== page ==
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Posts by Polonius3  

Joined: 11 Apr 2008 / Male ♂
Warnings: 2 - QQ
Last Post: 9 Apr 2018
Threads: Total: 983 / In This Archive: 289
Posts: Total: 12,333 / In This Archive: 906
From: US Sterling Heigths, MI
Speaks Polish?: yes
Interests: Polish history, genealogy

Displayed posts: 1195 / page 6 of 40
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Polonius3   
14 Sep 2009
Life / DO ADULT CHILDREN EXPLOIT THEIR PARENTS IN POLAND? [22]

I believe yopu're right. I can't quote any legal paragraphs, clauses or subpoints, but it seems I was told that the law requries children to look after for their elderly parents in Poland.
Polonius3   
14 Sep 2009
Life / DO ADULT CHILDREN EXPLOIT THEIR PARENTS IN POLAND? [22]

Yes and no. Examples of everything can be found in any country, but there are also such things as countrywide trends. Here in America sending the elderly to old people's homes (nursing homes) is extremely widespread, whereas in Poland there is a stigma attached to it. Kids that would do so are looked upon as insensitive ingrates.
Polonius3   
13 Sep 2009
Life / DO ADULT CHILDREN EXPLOIT THEIR PARENTS IN POLAND? [22]

Whatever the case, family closeness in Poland is a helluva lot better than the
estrangement oft encountered in the West. An especially glaring example was a super heat wave a few years ago that killed tens of thousands, mostly elderly French people. When police finally tracked down their kids, many of them were reported saying things like: "You mean she was still alive?!"

A Scotsman I once worked with said he insisted his father should be cremated saying: "I don't plan to visit or tend his grave." Komentarz zbyteczny!
Polonius3   
13 Sep 2009
Food / Recipe for Polish potato noodle stew/soup/meatball [11]

The actual dumplings using only raw grated potatoes sound like pyzy, excpet those are boiled in salted water, removed with slotted spoon and served, often garnished with fried bacon and/or onion. But I've not heard of them being served in a sauce.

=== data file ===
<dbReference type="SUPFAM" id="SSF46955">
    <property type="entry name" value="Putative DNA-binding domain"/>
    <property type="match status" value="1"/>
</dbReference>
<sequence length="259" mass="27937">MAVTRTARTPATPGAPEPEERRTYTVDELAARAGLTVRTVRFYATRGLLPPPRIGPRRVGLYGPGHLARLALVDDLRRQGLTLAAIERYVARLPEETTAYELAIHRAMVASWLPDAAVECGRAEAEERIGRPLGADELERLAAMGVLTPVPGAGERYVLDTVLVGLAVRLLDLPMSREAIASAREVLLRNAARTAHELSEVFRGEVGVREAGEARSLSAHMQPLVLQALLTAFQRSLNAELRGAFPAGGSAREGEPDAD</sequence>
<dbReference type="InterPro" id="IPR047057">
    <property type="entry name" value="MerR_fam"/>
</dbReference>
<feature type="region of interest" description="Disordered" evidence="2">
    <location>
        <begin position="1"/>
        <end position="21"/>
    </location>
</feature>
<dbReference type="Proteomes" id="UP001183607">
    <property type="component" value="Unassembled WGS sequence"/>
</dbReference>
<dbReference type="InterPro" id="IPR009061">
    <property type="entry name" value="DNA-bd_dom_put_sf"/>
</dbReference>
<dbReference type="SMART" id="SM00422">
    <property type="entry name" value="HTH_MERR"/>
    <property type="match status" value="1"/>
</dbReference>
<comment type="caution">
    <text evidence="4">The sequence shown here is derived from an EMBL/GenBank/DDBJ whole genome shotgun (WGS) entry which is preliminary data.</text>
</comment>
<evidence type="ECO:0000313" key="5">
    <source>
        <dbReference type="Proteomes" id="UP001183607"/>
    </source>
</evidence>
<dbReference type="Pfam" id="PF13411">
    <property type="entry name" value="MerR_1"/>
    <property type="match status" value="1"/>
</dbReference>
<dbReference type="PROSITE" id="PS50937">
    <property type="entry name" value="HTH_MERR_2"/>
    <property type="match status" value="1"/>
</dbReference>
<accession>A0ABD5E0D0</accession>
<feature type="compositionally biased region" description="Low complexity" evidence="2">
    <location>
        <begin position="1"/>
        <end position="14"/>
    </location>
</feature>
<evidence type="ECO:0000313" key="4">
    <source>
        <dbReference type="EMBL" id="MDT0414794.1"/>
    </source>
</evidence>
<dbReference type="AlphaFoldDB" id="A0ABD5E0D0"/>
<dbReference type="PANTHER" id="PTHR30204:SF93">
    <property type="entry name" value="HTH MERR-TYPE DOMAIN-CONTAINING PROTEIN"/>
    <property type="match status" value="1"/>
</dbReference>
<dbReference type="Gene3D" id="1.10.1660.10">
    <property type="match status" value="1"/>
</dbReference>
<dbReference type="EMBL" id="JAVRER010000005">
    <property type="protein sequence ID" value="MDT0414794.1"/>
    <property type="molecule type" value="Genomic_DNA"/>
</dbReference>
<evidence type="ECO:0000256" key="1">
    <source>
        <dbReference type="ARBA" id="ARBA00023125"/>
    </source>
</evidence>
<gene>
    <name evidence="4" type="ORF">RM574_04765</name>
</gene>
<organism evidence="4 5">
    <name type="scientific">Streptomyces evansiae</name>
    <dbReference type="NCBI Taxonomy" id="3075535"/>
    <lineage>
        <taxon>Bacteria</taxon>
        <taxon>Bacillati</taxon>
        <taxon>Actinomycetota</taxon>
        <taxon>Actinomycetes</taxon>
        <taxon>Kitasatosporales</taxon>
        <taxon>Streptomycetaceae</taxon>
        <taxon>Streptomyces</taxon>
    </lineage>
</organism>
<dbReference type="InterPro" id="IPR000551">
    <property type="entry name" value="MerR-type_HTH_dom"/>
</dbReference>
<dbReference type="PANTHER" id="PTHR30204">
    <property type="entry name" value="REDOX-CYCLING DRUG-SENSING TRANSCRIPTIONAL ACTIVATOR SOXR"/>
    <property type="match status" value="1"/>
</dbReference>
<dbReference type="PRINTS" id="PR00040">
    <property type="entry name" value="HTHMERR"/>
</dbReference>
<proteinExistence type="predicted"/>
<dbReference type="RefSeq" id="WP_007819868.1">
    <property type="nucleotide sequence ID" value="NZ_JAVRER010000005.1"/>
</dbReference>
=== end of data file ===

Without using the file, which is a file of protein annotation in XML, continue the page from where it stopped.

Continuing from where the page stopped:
Polonius3   
13 Sep 2009
Food / KLUSKI Z SEREM -- family favourite. Lane kluski too. [10]

Merged: LANE KLUSKI - SUPER-EASY HOME-MADE NOODLES

To complement a recent chicken-soup thread, here are the easiest home-made noodles that can be made, and a Polish favourite for generations: LANE KLUSKI (poured noodles).

In a mug or measuring cup place 2 heaped tablespoons of flour, add a small egg and a bit of water (or broth) and stir vigorously until smooth and pourable. Add more liquid if too thick. Either pour it in a thin stream into the boiling broth or (if you don't want the soup to be cloudy) into a pot of boiling water and cook a few mintues. Drain and serve in soup.
Polonius3   
13 Sep 2009
Language / SURNAMES IN -KO DECLINED LIKE FEM. NOUNS? [2]

Polish grammar requries surnames ending in -ko such as Kościuszko to be decliend like feminine nouns:
GEN Kościsuzki
DAT Kościuszce,
ACC Kościuszkę, etc.
And yet former finance minister Kołodko remained undeclined: misję powierzono ministrowi Kołodko.
Anyone knwo why? Has this chnaged, and if so -- when? If one writes to someone about an Andrzej Siemiaszko or Leon Bojko should one write: Już poinformowałem pana Siemiaszkę or Siemiaszko, życzyłem profesorowi Bojce or Bojko (if one does not know his particular preference)? Can one correctly write: Naród zaufał Tadeuszowi Kościuszko?
Polonius3   
13 Sep 2009
Life / DO ADULT CHILDREN EXPLOIT THEIR PARENTS IN POLAND? [22]

I have never made a formal study of how many young marrieds bring their dirty laundry home to mum, but I have observed it within a circle of Polish family and acquaintances. Maybe some native Poles could comment on how widesperead this is.
Polonius3   
12 Sep 2009
Food / Polish-Style Chicken Soup (Rosol) [16]

I love garlic but I don't think it is a typcial ingredient of Polish rosół. What about other PFers? Will have to try it sometime.
Polonius3   
12 Sep 2009
News / WAŁĘSA TO AGITATE FOR LISBON IN EIRE [19]

The Nice Treaty now in force giver Poladn 27 votes as compared with 29 for Germany, hence it is very advantageous to Poles. Probably it was constrcuted that way to lure Poland into ther EU. The Lisbon Treaty mroe closely reflects population, hence Poland has far fewer votes than Germany.
Polonius3   
11 Sep 2009
News / WAŁĘSA TO AGITATE FOR LISBON IN EIRE [19]

Wałęsa is going to Ireland to agitate for the Lisbon Treaty which drastically slashes Poland's voting power in the EU. How do you think the vote will go? How do you think the vote should go?

Lech Walesa said he would go to Ireland to support the campaign supporters of the Lisbon Treaty before the referendum on October 2nd , because he believes that this treaty must be accepted , and then change it. - Is there a better driver than nothing - justifies .